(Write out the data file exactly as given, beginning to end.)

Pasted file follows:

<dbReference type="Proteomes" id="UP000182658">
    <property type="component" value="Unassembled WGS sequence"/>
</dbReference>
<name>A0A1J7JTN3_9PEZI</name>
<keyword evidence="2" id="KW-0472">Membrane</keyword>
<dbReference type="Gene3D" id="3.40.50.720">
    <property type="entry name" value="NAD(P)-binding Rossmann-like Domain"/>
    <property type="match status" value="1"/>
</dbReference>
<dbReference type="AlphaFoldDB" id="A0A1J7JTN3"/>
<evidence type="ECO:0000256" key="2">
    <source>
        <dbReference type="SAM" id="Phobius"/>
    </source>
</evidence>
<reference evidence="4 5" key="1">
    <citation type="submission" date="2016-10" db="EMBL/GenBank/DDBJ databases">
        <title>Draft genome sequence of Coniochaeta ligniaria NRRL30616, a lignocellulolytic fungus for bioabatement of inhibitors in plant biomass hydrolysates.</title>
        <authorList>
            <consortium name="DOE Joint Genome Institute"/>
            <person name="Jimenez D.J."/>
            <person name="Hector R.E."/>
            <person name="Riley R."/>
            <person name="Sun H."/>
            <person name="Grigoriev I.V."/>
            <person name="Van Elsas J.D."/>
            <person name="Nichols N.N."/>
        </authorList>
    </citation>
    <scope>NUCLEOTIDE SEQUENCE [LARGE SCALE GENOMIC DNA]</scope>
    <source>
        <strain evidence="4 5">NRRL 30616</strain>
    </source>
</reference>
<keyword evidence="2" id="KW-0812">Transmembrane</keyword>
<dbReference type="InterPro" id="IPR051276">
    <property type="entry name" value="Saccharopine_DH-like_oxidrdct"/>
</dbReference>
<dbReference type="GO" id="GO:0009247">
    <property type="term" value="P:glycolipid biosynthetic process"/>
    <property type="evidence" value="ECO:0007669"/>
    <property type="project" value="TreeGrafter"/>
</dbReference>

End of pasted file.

<dbReference type="Proteomes" id="UP000182658">
    <property type="component" value="Unassembled WGS sequence"/>
</dbReference>
<name>A0A1J7JTN3_9PEZI</name>
<keyword evidence="2" id="KW-0472">Membrane</keyword>
<dbReference type="Gene3D" id="3.40.50.720">
    <property type="entry name" value="NAD(P)-binding Rossmann-like Domain"/>
    <property type="match status" value="1"/>
</dbReference>
<dbReference type="AlphaFoldDB" id="A0A1J7JTN3"/>
<evidence type="ECO:0000256" key="2">
    <source>
        <dbReference type="SAM" id="Phobius"/>
    </source>
</evidence>
<reference evidence="4 5" key="1">
    <citation type="submission" date="2016-10" db="EMBL/GenBank/DDBJ databases">
        <title>Draft genome sequence of Coniochaeta ligniaria NRRL30616, a lignocellulolytic fungus for bioabatement of inhibitors in plant biomass hydrolysates.</title>
        <authorList>
            <consortium name="DOE Joint Genome Institute"/>
            <person name="Jimenez D.J."/>
            <person name="Hector R.E."/>
            <person name="Riley R."/>
            <person name="Sun H."/>
            <person name="Grigoriev I.V."/>
            <person name="Van Elsas J.D."/>
            <person name="Nichols N.N."/>
        </authorList>
    </citation>
    <scope>NUCLEOTIDE SEQUENCE [LARGE SCALE GENOMIC DNA]</scope>
    <source>
        <strain evidence="4 5">NRRL 30616</strain>
    </source>
</reference>
<keyword evidence="2" id="KW-0812">Transmembrane</keyword>
<dbReference type="InterPro" id="IPR051276">
    <property type="entry name" value="Saccharopine_DH-like_oxidrdct"/>
</dbReference>
<dbReference type="GO" id="GO:0009247">
    <property type="term" value="P:glycolipid biosynthetic process"/>
    <property type="evidence" value="ECO:0007669"/>
    <property type="project" value="TreeGrafter"/>
</dbReference>